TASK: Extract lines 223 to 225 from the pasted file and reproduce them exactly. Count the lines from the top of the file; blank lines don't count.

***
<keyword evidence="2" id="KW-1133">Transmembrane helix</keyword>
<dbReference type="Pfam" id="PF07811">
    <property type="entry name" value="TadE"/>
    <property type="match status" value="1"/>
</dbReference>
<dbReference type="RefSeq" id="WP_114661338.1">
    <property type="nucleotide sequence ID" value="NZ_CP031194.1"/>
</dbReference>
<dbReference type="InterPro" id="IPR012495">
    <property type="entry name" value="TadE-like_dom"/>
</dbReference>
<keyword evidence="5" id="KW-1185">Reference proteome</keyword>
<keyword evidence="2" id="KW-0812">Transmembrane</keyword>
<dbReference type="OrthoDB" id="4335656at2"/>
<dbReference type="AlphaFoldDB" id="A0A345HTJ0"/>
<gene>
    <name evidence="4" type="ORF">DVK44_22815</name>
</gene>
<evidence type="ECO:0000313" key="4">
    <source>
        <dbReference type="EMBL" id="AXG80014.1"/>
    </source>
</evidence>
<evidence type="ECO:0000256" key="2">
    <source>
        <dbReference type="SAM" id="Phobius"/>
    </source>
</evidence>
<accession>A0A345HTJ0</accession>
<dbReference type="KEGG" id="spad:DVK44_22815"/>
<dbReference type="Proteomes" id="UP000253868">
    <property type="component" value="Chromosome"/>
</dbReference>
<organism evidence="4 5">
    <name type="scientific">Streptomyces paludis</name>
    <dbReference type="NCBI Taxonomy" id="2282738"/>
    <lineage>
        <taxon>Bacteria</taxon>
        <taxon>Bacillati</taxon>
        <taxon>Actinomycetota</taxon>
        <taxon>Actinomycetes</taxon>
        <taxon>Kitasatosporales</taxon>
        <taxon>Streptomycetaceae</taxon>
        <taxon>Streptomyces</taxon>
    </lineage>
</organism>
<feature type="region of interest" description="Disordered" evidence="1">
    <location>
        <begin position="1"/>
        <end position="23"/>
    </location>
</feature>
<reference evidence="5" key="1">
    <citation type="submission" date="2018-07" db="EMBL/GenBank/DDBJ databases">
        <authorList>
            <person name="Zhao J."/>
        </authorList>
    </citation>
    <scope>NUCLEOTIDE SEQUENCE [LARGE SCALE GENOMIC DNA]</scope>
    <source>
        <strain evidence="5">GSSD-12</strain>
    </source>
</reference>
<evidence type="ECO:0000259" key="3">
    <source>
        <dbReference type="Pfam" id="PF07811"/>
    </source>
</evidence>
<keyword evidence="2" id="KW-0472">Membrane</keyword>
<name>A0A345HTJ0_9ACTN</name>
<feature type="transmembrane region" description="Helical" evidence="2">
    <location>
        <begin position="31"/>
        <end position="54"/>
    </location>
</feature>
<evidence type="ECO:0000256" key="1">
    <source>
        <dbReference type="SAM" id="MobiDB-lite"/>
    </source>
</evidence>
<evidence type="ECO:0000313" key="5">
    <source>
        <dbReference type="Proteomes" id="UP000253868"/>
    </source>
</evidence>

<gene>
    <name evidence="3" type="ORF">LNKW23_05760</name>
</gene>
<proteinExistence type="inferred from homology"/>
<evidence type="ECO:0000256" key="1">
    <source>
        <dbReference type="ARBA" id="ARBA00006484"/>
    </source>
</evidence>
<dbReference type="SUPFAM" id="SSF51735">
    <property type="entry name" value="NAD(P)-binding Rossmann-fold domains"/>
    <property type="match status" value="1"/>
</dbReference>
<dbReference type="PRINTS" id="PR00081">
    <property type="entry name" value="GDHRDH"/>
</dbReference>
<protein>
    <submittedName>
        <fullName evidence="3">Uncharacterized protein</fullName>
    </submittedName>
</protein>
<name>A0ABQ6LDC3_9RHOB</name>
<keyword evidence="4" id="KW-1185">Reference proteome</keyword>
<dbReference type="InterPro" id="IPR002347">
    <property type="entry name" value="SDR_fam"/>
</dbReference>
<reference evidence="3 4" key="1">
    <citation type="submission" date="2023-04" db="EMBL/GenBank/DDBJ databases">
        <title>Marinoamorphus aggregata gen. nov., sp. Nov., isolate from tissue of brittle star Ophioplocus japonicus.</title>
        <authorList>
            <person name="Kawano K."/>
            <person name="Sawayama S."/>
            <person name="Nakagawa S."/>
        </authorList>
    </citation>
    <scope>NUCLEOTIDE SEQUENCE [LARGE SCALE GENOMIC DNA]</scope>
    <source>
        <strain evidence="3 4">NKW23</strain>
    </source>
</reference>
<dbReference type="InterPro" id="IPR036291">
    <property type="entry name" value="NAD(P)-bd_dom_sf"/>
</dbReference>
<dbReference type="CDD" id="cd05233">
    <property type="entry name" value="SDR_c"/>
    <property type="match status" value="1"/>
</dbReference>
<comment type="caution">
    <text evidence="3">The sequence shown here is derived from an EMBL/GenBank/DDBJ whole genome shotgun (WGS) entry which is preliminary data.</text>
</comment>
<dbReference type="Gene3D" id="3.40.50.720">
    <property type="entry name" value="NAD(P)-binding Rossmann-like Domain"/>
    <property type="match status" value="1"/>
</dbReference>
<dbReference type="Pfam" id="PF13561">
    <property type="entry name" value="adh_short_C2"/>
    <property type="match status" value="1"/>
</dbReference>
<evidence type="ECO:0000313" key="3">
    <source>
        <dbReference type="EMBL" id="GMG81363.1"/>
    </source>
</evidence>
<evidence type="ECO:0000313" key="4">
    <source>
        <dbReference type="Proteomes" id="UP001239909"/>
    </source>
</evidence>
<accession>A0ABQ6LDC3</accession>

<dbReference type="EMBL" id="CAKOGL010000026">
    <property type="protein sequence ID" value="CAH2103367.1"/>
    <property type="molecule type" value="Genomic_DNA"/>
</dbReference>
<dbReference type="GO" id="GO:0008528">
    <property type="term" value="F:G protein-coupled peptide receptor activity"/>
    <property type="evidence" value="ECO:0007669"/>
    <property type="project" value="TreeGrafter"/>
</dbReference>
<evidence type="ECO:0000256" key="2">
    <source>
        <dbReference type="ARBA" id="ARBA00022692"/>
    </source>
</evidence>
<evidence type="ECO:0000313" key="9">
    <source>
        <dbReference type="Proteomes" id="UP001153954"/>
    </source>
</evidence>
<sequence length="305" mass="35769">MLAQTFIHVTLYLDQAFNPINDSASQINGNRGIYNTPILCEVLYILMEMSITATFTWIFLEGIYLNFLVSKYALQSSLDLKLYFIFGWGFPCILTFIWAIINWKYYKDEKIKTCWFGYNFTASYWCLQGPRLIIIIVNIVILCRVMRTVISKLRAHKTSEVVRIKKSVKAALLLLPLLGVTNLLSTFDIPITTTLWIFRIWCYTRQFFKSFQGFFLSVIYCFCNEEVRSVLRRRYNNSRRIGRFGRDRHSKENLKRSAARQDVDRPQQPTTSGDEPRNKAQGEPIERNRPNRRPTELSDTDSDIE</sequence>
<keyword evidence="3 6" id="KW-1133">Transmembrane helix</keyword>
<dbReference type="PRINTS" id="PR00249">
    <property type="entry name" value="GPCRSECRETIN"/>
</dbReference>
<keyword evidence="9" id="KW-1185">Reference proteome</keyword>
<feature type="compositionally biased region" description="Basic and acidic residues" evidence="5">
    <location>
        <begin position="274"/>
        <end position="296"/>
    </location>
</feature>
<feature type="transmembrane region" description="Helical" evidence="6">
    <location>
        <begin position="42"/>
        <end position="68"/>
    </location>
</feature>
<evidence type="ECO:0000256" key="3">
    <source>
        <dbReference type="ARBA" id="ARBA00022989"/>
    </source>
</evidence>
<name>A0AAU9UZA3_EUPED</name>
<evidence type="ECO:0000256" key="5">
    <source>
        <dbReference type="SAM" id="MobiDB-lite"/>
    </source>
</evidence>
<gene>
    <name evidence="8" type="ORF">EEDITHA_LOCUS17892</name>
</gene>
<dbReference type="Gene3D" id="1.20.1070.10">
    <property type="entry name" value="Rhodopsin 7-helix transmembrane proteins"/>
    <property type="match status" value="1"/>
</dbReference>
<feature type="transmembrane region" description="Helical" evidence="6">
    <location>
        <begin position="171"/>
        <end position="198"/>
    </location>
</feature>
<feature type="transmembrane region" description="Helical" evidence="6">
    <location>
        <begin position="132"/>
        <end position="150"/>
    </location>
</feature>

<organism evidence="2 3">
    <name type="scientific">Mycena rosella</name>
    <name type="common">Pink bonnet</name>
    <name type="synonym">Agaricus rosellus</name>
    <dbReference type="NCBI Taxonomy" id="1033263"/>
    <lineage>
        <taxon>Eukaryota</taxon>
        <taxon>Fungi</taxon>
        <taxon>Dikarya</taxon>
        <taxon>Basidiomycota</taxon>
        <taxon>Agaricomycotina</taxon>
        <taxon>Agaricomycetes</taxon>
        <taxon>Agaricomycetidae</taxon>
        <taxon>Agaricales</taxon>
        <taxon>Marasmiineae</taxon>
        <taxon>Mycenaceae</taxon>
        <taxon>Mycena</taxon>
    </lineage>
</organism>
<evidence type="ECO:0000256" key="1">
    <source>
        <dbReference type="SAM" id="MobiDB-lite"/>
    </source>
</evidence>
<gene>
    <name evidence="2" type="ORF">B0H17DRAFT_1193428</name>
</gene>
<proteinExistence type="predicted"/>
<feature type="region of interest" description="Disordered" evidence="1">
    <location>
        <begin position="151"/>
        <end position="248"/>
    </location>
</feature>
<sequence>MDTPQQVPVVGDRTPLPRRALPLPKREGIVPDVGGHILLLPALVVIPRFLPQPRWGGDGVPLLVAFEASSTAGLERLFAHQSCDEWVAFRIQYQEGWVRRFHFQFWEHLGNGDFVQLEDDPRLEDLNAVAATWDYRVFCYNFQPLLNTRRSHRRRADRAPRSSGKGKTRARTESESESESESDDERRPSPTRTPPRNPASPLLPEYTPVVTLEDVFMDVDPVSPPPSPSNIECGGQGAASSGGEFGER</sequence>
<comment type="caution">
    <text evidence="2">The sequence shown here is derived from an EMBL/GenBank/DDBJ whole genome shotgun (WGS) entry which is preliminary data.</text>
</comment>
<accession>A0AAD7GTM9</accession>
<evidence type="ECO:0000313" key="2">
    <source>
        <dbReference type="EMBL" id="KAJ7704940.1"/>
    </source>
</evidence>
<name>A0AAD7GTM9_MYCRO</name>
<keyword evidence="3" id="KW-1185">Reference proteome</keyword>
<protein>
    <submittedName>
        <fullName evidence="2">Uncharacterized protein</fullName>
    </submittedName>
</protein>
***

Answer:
<organism evidence="2 3">
    <name type="scientific">Mycena rosella</name>
    <name type="common">Pink bonnet</name>